Saturday, July 05, 2008

Book roundup

I've recently updated my reading list on the sidebar, but I wanted to say a bit more about each of them than the margins allowed. It's nice to be able to rediscover the joys of reading in the past couple of weeks, like tasting mum's homemade cooking after a long absence. More than I care for this year, tedium has held forth like an oppressive tyrant over the written word, locking the gates to the promised treasures that comes from getting lost in a good book.

1. You can Change - Tim Chester. If we were to trace the genealogy of this book, we would probably discover that its dad is Transforming Grace, its mum The Pursuit of Holiness, both by Jerry Bridges, its grandpa J.C Ryle's Holiness and its ancestors the Puritans. Chester has written a book that never loses sight of the basic fact that it is ultimately God, through the cross of Christ and the work of the Spirit, who changes us. Tim Keller calls this book neither quietistic nor moralistic, but still practical, and that is praise indeed.

This is a bit of a tangent, but one of the things that I've noticed is that Chester appears to have very deliberately kept things simple. Nothing is assumed, and short sentences are the norm. Chester is no theological slouch, he has written a well-regarded book on the relation of social action to the gospel after all. But he's also a hands-on practitioner as a church planter, and he has previously reflected on reaching "non-book people", i.e those who are often intimidated by the written word because of a disadvantaged educational background etc., so I wonder if that has fed into his adopted writing style.

And that's a good thing. I think a precocious 12-year old could get through this book, yet it is truly insightful even for long-time Christians. For eg., in asking "why would you like to change?", Chester offers 3 possible answers. The first two perhaps aren't so surprising: to prove ourselves to God, and/or to prove ourselves to other people. But his third answer: to prove myself to myself, i.e to feel good about ourselves, to feel as if we've not let ourselves down was an astute observation, I've never thought about before. There's more stuff like this.

I was actually going through this book at a fairly quick clip before I realised that I needed to slow down if I didn't want to be the target of Edmund Burke's sardonic remark that "reading without reflecting is like eating without digesting"! So that's what I've been trying to do. It will almost certainly be reread, and copies given away. Tim Chester talks about his book here.

2. Worshipping Trinity - Robin Parry. Wow! I really enjoyed this one, devouring it in one sitting. I've seen this recommended in more than one place as a great introductory book to the Trinity (UCCF's Mike Reeves included), so when I saw that it was available on the cheap, I gave it a go. I had previously attempted to get through Bruce Ware's Father, Son and Holy Spirit, and I know I'm in the minority here, but I found that book dull, dull, dull. Parry, IMHO, has written a much better book.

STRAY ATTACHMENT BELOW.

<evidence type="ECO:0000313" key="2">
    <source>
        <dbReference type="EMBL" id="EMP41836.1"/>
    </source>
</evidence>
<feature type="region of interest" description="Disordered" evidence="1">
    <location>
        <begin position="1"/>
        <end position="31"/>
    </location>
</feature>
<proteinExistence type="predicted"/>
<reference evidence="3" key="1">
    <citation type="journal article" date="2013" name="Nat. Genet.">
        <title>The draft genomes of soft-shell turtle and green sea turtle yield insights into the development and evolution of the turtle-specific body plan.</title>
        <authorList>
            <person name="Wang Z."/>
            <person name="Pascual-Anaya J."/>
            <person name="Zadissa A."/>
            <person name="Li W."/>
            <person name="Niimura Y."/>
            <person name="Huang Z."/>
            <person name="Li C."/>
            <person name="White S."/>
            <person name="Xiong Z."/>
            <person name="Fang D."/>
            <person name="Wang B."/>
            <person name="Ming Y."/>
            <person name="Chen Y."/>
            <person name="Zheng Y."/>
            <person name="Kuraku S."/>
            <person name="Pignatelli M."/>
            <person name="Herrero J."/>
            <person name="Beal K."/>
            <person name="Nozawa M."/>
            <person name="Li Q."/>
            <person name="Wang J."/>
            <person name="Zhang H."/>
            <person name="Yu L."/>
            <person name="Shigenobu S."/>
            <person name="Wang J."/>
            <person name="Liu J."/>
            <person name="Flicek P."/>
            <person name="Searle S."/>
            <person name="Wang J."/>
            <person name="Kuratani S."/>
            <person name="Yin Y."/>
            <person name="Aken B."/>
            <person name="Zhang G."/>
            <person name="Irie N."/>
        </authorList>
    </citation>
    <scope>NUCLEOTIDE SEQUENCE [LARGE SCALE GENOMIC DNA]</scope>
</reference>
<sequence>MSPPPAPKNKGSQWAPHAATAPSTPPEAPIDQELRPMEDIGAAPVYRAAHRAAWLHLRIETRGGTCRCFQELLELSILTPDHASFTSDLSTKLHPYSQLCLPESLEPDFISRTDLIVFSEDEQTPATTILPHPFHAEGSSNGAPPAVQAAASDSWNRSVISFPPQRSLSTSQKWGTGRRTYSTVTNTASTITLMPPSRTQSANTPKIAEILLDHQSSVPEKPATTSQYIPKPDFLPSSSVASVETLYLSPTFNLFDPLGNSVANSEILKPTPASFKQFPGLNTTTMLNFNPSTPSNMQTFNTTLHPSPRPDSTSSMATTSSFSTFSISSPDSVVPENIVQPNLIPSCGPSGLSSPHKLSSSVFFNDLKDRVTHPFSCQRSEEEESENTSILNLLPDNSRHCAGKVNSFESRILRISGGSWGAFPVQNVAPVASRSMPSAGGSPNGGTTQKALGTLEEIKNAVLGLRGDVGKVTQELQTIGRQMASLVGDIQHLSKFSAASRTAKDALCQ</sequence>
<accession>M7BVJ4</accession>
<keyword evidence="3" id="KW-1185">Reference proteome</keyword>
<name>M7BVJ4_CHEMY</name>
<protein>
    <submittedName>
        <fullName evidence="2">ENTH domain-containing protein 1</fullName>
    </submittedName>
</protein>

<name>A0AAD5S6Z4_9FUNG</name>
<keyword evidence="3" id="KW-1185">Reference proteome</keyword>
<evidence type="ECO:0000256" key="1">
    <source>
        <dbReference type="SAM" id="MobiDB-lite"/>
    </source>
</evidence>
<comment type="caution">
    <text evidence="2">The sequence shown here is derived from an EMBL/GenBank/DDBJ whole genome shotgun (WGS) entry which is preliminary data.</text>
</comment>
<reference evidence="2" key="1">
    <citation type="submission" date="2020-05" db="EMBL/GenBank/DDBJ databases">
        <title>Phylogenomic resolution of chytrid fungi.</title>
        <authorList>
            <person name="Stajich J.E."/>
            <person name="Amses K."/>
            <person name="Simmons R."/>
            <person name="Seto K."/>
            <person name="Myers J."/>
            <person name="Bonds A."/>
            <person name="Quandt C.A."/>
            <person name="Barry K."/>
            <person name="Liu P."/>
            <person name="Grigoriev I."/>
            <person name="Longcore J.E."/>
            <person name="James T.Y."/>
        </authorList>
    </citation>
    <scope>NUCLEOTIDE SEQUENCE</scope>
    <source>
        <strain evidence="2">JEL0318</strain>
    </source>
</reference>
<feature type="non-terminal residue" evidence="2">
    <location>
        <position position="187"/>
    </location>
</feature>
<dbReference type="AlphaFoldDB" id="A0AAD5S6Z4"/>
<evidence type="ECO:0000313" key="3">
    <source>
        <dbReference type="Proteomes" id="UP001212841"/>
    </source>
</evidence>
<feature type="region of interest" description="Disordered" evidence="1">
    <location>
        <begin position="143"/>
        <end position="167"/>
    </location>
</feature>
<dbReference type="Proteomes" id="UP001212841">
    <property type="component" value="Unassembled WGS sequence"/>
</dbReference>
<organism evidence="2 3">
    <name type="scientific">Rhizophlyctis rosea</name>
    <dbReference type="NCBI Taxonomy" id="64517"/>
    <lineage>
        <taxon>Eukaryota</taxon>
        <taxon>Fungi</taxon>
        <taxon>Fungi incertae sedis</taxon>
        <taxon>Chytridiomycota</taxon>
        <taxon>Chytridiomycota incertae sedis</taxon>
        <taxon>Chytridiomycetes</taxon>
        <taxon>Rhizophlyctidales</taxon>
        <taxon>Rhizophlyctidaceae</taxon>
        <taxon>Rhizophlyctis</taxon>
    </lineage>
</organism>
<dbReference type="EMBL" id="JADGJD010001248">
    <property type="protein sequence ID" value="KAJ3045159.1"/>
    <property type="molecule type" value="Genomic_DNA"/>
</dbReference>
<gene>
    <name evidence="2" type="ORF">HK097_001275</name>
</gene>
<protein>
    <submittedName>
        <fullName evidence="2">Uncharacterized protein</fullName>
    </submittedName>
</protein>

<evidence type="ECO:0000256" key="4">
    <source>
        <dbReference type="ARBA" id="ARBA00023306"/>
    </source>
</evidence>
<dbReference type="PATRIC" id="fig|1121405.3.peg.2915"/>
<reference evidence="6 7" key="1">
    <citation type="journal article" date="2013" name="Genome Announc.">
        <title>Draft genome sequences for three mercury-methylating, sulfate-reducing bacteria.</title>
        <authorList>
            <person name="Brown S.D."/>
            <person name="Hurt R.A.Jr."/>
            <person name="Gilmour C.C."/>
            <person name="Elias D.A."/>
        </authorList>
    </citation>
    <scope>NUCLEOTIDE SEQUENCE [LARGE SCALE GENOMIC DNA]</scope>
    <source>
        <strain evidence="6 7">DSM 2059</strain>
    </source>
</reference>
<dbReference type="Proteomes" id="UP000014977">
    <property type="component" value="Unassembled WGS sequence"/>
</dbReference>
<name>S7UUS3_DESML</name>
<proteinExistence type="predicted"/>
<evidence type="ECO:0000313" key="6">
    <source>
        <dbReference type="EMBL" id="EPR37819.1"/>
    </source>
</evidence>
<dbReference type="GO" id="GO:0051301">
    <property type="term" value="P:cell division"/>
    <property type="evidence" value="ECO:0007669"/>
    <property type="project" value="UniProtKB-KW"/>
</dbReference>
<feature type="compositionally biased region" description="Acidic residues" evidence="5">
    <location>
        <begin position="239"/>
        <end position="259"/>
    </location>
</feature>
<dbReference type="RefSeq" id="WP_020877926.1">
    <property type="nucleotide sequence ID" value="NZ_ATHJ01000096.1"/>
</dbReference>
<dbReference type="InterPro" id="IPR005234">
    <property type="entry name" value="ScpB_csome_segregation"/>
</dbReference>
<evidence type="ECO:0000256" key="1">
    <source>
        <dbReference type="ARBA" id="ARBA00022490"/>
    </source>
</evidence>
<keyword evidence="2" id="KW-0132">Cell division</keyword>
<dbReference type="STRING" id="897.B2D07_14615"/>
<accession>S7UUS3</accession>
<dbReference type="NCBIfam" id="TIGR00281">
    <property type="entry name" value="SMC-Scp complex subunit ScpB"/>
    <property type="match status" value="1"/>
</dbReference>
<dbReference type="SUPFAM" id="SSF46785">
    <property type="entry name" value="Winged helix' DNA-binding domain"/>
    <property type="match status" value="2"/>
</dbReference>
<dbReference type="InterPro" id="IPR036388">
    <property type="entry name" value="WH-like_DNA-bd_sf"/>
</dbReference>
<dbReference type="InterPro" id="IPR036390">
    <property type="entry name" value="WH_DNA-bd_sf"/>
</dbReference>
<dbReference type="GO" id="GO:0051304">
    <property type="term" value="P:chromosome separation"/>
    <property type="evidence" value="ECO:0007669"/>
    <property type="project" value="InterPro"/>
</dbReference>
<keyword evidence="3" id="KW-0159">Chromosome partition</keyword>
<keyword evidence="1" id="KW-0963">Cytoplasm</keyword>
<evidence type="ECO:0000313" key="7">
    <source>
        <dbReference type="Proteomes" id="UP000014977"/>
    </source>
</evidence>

Parry's basic idea is that "worship is about God and God is the Trinity, therefore worship is about the Trinity." From there he takes us on a theological journey which is amazingly lucid and accessible. He shows us how the Trinity matters in creation, salvation, mission, and holy living, to name just a few. He also homes in on worship songs, partly because I think Parry, a self-confessed "mild charismatic", is writing for a mainstream charismatic-leaning Christian audience, and so this is an especially effective way of showing us the relevance of the Trinity. It's not exhaustive, as he doesn't discuss, say, the historical development of the doctrine, but confines it to the biblical material. Again, like Chester, Parry obviously knows his stuff (the endnotes are full of citations of academic works, not all of them evangelical), but he keeps it simple.

Definite recommendation.

3. God's Lesser Glory - Bruce Ware. This isn't on the sidebar, but I feel a bit bad about impugning on Dr. Ware's good name in the previous section, so I should say that this is very readable and nothing like his book on the Trinity. This is a defence against open theism, the view that holds that God does not exhaustively know the entire future, from a Calvinistic perspective. It's definitely more dense, since a good deal of it is exegetical discussion. In his introduction, Ware states that "this book is unkind to open theism. I hope it is not unkind to open theists" and I think he is successful in that regard. He is firm and unapologetic that open theism is a dangerous view, but I think he was always gentlemanly to his opponents. To me, and again, I read it (too) quickly, his case is convincing. Ware doesn't stop at the level of exegesis however, as he shows how devastating open theism is pastorally, applying it to areas of prayer and guidance. Ware has also written a more pastorally oriented, layperson-friendly book, Their God is Too small, that summarises his arguments here.

I'll stop for now and talk about a couple more books in my next post. :)


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